In the case of the harbour porpoise population in the Belt Sea, no trend was observed over the study period of 15 years, which is likely due to the large confidence intervals of the earlier surveys and the fact that the 1994 data could not be incorporated due to lack in geographical overlap. It was possible to calculate a trend, but the few data points that are available (4) do not provide sufficient power to detect a change. In the Bayesian trend analysis, the abundance estimate from 2016 (SCANS-III) got less influence on the estimated trend since it is also the estimate with the lowest precision. In this sense, the model took the estimate into account but down-weighted its influence on the trend because of its low precision. Further, this analysis revealed uncertainty in the magnitude of the decline, but the data supported a decline with a higher probability (68.5%) compared to no decline (Figure 6).
Figure 12. Areas covered during the three SCANS surveys (1994, 2005, 2016; H1) and the MiniSCANS survey in 2012 4) and MiniSCANS-II in 2020 () in the Skagerrak/Kattegat/Belt Seas (coloured light blue) compared with the area believed to represent the harbour porpoise Belt Sea population management area (cross-hatched dark blue from Sveegaard et al. 2015).
Baltic Proper harbour porpoise population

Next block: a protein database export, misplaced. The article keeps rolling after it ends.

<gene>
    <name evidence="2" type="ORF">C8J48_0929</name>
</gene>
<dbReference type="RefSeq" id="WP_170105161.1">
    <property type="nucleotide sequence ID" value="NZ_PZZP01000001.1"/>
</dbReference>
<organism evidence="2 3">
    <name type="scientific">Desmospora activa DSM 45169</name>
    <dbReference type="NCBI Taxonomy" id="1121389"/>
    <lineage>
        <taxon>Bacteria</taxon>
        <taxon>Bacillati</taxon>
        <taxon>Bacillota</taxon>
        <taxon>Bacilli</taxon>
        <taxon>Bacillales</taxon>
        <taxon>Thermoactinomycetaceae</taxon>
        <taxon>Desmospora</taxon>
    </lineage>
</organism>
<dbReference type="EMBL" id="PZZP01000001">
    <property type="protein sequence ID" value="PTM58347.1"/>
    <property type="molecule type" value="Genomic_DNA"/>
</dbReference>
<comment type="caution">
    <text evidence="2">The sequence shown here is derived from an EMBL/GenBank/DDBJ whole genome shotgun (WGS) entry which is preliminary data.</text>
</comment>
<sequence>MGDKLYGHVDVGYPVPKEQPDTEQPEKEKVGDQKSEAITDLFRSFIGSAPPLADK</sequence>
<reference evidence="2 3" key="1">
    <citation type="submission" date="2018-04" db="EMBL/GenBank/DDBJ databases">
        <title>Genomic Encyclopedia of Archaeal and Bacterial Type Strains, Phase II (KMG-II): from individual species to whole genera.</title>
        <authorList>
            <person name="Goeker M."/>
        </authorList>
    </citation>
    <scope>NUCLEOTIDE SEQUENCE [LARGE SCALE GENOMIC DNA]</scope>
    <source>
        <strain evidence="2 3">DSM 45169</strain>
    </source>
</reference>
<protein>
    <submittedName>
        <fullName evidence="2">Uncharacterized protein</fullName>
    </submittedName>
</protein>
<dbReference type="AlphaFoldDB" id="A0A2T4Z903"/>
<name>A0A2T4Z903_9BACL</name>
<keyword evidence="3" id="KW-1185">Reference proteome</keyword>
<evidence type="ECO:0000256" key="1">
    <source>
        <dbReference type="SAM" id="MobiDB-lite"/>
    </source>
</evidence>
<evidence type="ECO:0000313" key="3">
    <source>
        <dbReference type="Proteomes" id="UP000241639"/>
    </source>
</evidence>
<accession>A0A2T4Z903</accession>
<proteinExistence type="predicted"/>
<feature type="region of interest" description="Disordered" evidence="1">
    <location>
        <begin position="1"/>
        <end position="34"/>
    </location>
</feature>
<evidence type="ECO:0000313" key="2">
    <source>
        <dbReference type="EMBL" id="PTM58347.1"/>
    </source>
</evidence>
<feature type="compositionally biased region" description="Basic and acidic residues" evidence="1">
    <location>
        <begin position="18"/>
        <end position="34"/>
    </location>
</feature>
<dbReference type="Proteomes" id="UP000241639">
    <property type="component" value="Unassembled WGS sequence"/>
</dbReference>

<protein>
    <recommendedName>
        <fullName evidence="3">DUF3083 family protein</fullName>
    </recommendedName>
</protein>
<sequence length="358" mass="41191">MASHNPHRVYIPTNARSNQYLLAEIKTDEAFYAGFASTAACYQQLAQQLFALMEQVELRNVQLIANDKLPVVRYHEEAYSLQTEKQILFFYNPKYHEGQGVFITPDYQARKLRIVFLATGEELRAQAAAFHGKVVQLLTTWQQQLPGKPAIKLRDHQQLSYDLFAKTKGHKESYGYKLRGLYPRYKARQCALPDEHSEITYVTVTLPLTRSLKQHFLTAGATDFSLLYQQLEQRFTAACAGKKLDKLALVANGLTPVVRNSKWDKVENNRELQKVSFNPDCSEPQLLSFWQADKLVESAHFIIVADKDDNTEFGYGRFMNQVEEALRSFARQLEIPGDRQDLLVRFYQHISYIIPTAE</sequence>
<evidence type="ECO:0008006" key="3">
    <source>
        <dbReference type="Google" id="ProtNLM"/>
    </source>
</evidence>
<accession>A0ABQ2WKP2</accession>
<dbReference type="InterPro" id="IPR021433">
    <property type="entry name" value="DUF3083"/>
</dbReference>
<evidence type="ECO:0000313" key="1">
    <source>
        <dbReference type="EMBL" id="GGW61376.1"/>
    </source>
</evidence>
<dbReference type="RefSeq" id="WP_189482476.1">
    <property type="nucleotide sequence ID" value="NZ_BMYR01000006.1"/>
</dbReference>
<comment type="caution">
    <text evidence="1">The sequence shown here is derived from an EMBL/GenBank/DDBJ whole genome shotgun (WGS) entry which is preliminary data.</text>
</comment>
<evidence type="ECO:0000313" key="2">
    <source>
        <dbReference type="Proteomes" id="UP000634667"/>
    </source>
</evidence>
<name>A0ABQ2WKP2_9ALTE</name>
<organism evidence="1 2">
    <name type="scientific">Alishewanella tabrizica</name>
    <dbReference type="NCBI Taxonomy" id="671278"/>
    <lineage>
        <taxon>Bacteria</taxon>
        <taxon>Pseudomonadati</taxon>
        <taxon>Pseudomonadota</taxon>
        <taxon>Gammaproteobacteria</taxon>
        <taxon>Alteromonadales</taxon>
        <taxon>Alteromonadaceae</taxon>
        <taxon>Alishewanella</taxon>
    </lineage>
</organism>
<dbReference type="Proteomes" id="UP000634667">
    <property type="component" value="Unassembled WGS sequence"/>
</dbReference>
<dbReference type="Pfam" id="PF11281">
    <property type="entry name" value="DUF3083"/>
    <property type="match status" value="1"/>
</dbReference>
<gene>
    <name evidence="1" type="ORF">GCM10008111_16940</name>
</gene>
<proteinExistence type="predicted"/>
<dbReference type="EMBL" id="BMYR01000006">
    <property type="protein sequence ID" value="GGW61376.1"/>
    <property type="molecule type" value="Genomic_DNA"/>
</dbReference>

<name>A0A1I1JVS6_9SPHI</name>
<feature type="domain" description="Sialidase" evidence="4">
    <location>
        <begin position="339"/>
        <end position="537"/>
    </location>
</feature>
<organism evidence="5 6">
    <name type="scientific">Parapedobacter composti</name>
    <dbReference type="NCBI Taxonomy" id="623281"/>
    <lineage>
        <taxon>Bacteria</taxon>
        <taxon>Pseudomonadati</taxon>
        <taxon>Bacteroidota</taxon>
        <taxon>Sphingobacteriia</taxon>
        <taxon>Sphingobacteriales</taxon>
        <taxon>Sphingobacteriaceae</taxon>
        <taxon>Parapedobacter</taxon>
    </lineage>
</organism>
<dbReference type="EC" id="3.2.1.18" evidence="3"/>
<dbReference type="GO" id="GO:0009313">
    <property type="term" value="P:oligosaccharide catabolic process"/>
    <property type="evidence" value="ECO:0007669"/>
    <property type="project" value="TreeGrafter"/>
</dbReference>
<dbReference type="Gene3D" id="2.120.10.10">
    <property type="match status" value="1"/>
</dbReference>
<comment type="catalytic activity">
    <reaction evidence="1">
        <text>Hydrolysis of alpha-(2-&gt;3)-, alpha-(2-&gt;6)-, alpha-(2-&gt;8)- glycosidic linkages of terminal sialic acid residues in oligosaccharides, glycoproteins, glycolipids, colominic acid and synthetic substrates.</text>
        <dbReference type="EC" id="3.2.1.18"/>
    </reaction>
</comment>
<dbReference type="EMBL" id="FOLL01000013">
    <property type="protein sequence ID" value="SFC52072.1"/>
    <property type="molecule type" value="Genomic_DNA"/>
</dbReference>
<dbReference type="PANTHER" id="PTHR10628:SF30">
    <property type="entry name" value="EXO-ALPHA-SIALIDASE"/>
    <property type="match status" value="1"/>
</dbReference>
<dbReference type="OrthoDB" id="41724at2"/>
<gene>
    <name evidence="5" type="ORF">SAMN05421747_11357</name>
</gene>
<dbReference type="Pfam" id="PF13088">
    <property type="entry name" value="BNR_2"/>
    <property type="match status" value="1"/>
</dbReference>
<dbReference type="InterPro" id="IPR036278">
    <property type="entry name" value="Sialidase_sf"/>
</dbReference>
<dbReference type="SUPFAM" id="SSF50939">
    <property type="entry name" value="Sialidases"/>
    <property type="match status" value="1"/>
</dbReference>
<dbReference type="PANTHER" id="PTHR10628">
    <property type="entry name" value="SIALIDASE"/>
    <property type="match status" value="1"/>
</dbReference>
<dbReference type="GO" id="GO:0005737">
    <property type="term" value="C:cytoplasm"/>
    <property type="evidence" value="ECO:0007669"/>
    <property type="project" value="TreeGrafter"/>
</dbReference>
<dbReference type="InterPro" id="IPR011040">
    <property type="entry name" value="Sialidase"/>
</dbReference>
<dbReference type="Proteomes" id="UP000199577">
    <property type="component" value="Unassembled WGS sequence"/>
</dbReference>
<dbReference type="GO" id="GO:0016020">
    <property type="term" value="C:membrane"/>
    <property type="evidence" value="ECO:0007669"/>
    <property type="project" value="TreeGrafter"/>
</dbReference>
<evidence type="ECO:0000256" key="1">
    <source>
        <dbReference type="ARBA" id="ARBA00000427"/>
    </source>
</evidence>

The confidence of the qualitative abundance evaluation of the Baltic Proper harbour porpoise population is high.
Despite the wide confidence interval of the abundance estimate of the Baltic Proper harbour porpoise population from the SAMBAH project (point estimate 491 animals, 95% CI: 71-1105; Amundin et al., 2022), the very small estimate clearly shows that the abundance does not achieve GES.
Furthermore, all new records compiled for the quantitative evaluation were carefully reviewed with regards to species, location and date. Records with dubious species descriptions were left out. Overall, the spatiotemporal information was detailed and the small proportion of approximate data (e.g. decade instead of year) does not reduce the confidence of the evaluation due to the large spatial scale (four large regions covering HELCOM sub-basins) and the historical time perspective (decades). Further, to account for bias due to survey effort, information on harbour porpoise reporting systems in the countries around the Baltic Sea was compiled, and other confounding effects of observation effort and the interest in reporting records was reviewed.
6 Drivers, Activities, and Pressures
Human pressures linked to the indicator
There are a number of human pressures listed in Annex III of the MSFD that are linked to the qualitative evaluation of the Baltic Proper harbour porpoise population (see also Table 3). These include:
A description of the population dynamics, natural and actual range and status of species of marine mammals and reptiles occurring in the marine region or sub-region. For harbour porpoises, this relates to porpoise distribution and abundance.
Information on the structure of fish populations, including the abundance, distribution and age/size structure of the populations. For harbour porpoises, this relates to prey availability and quality.